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Secret Societies of the Middle Ages

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Author Topic: Secret Societies of the Middle Ages  (Read 2496 times)
Trena Alloway
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« Reply #180 on: February 04, 2009, 01:20:39 pm »

each person should be judged by his peers, as it was scarcely possible that in any county there could be found a count and seven assessors of equal rank with accused persons of that class.

In their original constitution the Fehm-gerichte, agreeably to the derivation of the name from Fem, condemnation, were purely criminal courts, and had no jurisdiction in civil matters. They took cognizance of all offences against the Christian faith, the holy gospel, the holy ten commandments, the public peace, and private honour--a category, however, which might easily be made to include almost every transgression and crime that could be committed. We accordingly find in the laws of the Fehm-gerichte, sacrilege, robbery, ****, murder, apostacy, treason, perjury, coining, &c., &c., enumerated; and the courts, by an astute interpretation of the law, eventually managed to make matters which. had not even the most remote appearance of criminality Fehmbar, or within their jurisdiction.

But all exceptions were disregarded in cases of contumacy, or of a person being taken in the actual commission of an offence. When a person, after being duly cited, even in a civil case, did not appear to answer the charge against him, he was outlawed, and his offence became fehmbar; every judge was then authorized to seize the accused, whether he belonged to his county or not; the whole force of the initiated was now directed against him, and escape was hardly possible. Here it was that the superior power of the Fehm-gerichte exhibited itself. Other courts could outlaw as well as they, but no other had the same means of putting its sentences into execution. The only remedy which remained for the accused was to offer to appear and defend his cause, or to sue to the emperor for protection. In cases where a person was caught flagranti delicto, the Westphalian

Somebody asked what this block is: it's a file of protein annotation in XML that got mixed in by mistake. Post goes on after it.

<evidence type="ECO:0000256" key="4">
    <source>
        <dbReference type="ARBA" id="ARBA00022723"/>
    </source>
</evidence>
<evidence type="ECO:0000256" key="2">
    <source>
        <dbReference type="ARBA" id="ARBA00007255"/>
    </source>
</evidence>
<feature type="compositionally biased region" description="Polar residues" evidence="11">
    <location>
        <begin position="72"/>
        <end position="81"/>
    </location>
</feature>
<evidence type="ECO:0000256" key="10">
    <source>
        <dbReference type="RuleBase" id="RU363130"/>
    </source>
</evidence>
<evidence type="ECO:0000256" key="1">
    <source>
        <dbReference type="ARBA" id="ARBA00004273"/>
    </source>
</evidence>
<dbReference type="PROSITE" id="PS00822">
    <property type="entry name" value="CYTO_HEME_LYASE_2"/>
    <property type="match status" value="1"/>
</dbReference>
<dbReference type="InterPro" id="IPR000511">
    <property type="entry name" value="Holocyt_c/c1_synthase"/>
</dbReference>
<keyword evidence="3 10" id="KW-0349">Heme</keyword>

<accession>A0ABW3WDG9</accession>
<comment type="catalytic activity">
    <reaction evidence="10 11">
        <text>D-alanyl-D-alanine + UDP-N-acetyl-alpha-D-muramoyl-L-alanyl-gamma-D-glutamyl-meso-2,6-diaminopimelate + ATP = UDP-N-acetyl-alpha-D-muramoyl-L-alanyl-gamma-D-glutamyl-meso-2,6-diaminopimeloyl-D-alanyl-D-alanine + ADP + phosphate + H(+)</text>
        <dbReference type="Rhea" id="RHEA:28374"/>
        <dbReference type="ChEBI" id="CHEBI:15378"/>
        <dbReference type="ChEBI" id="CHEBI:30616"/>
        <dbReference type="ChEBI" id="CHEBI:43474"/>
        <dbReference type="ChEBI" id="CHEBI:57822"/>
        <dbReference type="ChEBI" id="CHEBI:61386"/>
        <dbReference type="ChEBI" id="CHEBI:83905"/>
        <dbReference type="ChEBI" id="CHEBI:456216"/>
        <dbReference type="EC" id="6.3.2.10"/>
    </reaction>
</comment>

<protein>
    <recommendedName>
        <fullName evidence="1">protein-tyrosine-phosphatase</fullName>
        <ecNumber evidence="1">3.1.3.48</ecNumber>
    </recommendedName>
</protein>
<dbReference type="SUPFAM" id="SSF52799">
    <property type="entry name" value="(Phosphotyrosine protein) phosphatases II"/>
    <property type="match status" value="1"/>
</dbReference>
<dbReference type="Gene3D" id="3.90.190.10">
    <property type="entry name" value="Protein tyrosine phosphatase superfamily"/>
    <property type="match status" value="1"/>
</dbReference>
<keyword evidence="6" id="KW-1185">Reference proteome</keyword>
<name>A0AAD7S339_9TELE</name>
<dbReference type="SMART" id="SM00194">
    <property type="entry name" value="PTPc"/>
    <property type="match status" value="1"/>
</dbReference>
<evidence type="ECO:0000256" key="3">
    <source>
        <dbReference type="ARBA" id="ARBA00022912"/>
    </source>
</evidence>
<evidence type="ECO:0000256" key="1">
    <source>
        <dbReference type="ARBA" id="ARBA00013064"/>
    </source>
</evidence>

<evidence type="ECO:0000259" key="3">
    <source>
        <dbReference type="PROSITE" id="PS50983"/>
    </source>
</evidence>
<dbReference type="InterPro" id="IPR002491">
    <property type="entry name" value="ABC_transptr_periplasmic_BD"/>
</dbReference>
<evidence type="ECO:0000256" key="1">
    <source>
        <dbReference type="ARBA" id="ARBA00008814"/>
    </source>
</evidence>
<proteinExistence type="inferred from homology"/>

p. 354

tribunals were competent to proceed to instant punishment.

Those who derive their knowledge of the Fehm-gerichte from plays and romances are apt to imagine that they were always held in subterranean chambers, or in the deepest recesses of impenetrable forests, while night., by pouring her deepest gloom over them, added to their awfulness and solemnity. Here, as elsewhere, we must, however reluctantly, lend our aid to dispel the illusions of fiction. They were not held either in woods or in vaults, and rarely even under a roof. There is only one recorded instance of a Fehm-gericht being held under ground, viz., at Heinberg, under the house of John Menkin. At Paderborn indeed it was held in the town-house; there was also one held in the castle of Wulften. But the situation most frequently selected for holding a court was some place under the blue canopy of heaven, for the free German still retained the predilection of his ancestors for open space and expansion. Thus at Nordkirchen and Südkirchen (north and south church) the court was held in the churchyard; at Dortmund, in the market-place close by the town-house. But the favourite place for holding these courts was the neighbourhood of trees, as in the olden time: and we read of the tribunal at Arensberg in the orchard; of another under the hawthorn; of a third under the pear-tree; of a fourth under the linden, and so on. We also find the courts denominated simply from the trees by which they were held, such as the tribunal at the elder, that at the broad oak, &c.

The idea of their being held at night is also utterly devoid of proof, no mention of any such practice being found in any of the remaining documents. It is much more analogous to Germanic usage to infer that, as the Public Court, and the German courts in general,

p. 355

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